Edible Omiyage: 8 Low-Cost and Tasty Gifts to Bring Back from Japan

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Whether you found yourself drooling over anime food or came across an Instagram post, Japan continuously leaves us wondering what these edibles taste like. It’s not surprising that when I moved to Japan, the only gift requests I received were for Japanese food and snacks. Through trial and (very funny) error, I have discovered that these gifts have received the best reactions while being inexpensive, light and suitcase friendly.

1. Mini Kewpie mayo

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Japanese mayonnaise (pictured above right) has gained popularity around the world due to its unique sweet flavor. Kewpie’s travel-sized mayo bottles are easy to pack and make a great gift for that trendy foodie friend. (Oh, and if you’re not a huge fan of mayo, you can also buy other mini versions of Japanese sauces at most convenience stores.) 

2. Cup noodles

Photo by Panoramio

So many to choose from...

Another convenience store favorite. This college dorm staple originally hails from the land of the rising sun. As a result, unique flavors such as cheese curry or tomato are just as readily available as the original flavors. This lightweight product packs well and piques even the pickiest eater’s interest.

3. Diet candies

Photo by Natsuko Mazany

This paradox of a treat is a lot easier to find in Japan compared to most countries. What makes it better is that many of these candies are actually delicious. Konnyaku (devil’s tongue, a taro-like root vegetable) jellies and gummies are low in calories and easily absorb flavors, common in many Japanese diet foods.

4. Kracie kits

Photo by Natsuko Mazany

With simple step-by-step instructions (written in Japanese), you can make anything from a miniature sushi set to a hamburger-and-French fries combo out of candy. All you need is some water and a microwave. Kracie DIY candy kits have been a popular subject on YouTube, so if your friends can’t read Japanese, all they have to do search the set they have and follow the video. Or, have a little fun with Google Translate!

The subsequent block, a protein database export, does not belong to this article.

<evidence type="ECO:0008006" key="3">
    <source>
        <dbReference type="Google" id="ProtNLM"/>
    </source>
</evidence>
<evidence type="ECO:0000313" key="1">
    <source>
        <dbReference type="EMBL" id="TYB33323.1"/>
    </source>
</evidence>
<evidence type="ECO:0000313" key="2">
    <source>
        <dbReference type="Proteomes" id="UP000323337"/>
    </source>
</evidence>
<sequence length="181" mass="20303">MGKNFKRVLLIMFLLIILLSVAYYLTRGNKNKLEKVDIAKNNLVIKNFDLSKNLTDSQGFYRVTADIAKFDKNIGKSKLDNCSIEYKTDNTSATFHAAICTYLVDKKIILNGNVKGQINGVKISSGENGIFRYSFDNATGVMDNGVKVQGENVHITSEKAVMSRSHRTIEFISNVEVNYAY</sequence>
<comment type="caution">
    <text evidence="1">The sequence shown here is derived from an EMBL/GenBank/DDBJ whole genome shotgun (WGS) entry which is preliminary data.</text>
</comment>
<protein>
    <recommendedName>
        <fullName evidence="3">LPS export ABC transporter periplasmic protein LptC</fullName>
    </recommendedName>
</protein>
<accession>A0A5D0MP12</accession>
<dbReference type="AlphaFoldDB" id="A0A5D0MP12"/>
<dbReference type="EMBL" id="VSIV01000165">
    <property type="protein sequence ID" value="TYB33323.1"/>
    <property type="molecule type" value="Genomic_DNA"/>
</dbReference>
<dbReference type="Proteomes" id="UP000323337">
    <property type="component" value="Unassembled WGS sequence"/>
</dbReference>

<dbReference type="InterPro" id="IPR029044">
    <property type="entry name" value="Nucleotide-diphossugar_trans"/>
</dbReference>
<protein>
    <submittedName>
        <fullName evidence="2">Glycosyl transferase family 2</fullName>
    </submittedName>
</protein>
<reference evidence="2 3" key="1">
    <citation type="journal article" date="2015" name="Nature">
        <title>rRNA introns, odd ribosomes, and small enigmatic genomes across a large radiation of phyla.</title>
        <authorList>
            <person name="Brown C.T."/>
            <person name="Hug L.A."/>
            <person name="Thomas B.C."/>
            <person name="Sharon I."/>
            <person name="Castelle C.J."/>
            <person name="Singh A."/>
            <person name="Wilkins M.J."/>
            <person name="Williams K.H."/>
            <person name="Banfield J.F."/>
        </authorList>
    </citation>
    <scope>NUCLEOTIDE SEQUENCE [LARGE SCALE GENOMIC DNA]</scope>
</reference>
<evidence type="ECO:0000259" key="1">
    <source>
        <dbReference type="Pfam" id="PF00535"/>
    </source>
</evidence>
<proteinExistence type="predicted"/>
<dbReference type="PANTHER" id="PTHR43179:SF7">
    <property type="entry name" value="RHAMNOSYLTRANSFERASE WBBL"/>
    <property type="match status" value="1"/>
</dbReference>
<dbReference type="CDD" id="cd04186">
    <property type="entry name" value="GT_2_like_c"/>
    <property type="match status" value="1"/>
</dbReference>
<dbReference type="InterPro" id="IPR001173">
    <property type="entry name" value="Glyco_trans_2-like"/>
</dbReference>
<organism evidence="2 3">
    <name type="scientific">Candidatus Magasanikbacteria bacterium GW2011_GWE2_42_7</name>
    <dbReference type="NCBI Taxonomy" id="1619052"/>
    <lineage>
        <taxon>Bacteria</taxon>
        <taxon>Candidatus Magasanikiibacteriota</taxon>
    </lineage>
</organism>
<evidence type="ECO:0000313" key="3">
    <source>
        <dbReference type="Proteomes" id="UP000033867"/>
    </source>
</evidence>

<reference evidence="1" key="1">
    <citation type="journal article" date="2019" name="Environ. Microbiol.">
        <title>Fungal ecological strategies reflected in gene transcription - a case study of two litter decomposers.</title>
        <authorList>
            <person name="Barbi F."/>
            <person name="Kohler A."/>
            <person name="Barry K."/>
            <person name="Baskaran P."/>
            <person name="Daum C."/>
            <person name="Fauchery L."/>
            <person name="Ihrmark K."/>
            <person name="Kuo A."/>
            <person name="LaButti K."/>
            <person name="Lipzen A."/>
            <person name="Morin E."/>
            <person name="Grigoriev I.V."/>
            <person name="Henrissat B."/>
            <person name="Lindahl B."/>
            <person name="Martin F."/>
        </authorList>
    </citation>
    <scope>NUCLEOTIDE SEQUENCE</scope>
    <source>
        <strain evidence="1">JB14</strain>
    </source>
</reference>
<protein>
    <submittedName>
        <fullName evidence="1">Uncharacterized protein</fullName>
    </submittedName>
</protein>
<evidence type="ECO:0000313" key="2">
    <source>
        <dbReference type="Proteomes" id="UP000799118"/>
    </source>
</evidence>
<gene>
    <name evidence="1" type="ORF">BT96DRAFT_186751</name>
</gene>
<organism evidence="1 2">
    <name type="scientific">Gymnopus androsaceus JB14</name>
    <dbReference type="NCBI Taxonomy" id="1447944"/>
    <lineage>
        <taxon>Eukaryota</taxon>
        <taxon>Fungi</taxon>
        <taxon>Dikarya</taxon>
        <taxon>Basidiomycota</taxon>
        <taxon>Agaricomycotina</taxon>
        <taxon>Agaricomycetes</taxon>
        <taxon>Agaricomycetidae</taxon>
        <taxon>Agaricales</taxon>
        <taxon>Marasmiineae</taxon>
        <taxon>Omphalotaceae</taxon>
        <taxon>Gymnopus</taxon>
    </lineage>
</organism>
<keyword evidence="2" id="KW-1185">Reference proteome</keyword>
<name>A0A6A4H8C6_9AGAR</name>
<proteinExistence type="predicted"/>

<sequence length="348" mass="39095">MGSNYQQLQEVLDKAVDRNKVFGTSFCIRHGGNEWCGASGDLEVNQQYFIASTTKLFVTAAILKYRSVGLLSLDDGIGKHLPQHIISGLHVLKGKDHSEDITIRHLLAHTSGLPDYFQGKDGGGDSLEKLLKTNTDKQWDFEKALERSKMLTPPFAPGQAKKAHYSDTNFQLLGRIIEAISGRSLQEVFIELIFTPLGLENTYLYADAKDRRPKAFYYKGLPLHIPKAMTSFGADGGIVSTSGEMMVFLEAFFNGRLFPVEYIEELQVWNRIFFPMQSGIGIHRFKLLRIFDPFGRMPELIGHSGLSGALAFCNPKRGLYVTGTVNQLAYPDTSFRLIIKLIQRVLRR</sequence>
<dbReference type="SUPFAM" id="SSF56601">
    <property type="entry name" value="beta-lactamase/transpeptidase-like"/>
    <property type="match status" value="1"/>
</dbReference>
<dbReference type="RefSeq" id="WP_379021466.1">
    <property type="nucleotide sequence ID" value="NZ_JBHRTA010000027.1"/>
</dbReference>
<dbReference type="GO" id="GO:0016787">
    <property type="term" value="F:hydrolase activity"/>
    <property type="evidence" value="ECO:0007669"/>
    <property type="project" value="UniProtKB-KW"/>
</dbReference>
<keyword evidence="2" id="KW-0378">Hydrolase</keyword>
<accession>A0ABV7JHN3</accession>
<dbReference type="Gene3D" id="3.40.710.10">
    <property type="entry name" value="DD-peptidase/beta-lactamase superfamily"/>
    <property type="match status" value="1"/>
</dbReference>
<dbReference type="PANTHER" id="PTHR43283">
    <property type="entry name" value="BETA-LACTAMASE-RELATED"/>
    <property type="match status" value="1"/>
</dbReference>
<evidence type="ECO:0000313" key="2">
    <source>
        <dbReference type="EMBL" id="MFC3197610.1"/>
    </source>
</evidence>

5. Mini KitKats

Photo by Ged Carroll

Since 2000, there have been over 300 different limited-edition Japanese flavors of this American favorite. Miso soup, sake, wasabi and mugi cha (barley tea) are just a few of the many tastes that have found a spot on convenience store shelves here. Though the flavors are always changing, you can always count on finding an eyebrow raising item like wasabi. Don’t fret, however, for Japanese KitKats also come in more traditional variations such as matcha (green tea).

6. Matcha

One of Japan’s more famous traditional products is matcha, or green tea. Matcha is usually  prepared with hot water but can also be added to ice cream, various desserts and even smoothies. Prices and flavor vary based on the grade of the matcha powder. It can be picked up at the airport before you leave or any local grocery store.

7. Squid jerky

Squid jerky at Tsukiji fish market in Tokyo.

Squid jerky at Tsukiji fish market in Tokyo.

This snack is reserved for the adventurous friend. Squid jerky, or saki ika, is a popular drinking snack in Japan and many Asian countries. The squid is dried and then seasoned. It’s a great source of protein, goes well with beer and is considered a very healthy snack. Be sure to double check with your country’s customs policies before taking this pungent snack home.

8. Fettucini Gummies

Photo by Amazon.jp

Though they are not fettuccini flavored, per se, these noodle-shaped sour gummies come in appetizing flavors such as soda, cola and peach.  This al dente gummy is a popular candy in Japan and can be found almost anywhere. The best part? A package sells for just ¥100 and can be found at most Daiso or ¥100 shops.

All of these snacks can be found at most (if not all) Japanese convenience and grocery stores. Shopping for gifts for friends shouldn’t be stressful — it should be fun, easy, deliciousand definitely shouldn’t empty your wallet.

What’s your favorite go-to gift for friends and family back home? Let us know in the comments below!

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ALT in Gunma, explorer of the "inaka," lover of food and onsen.

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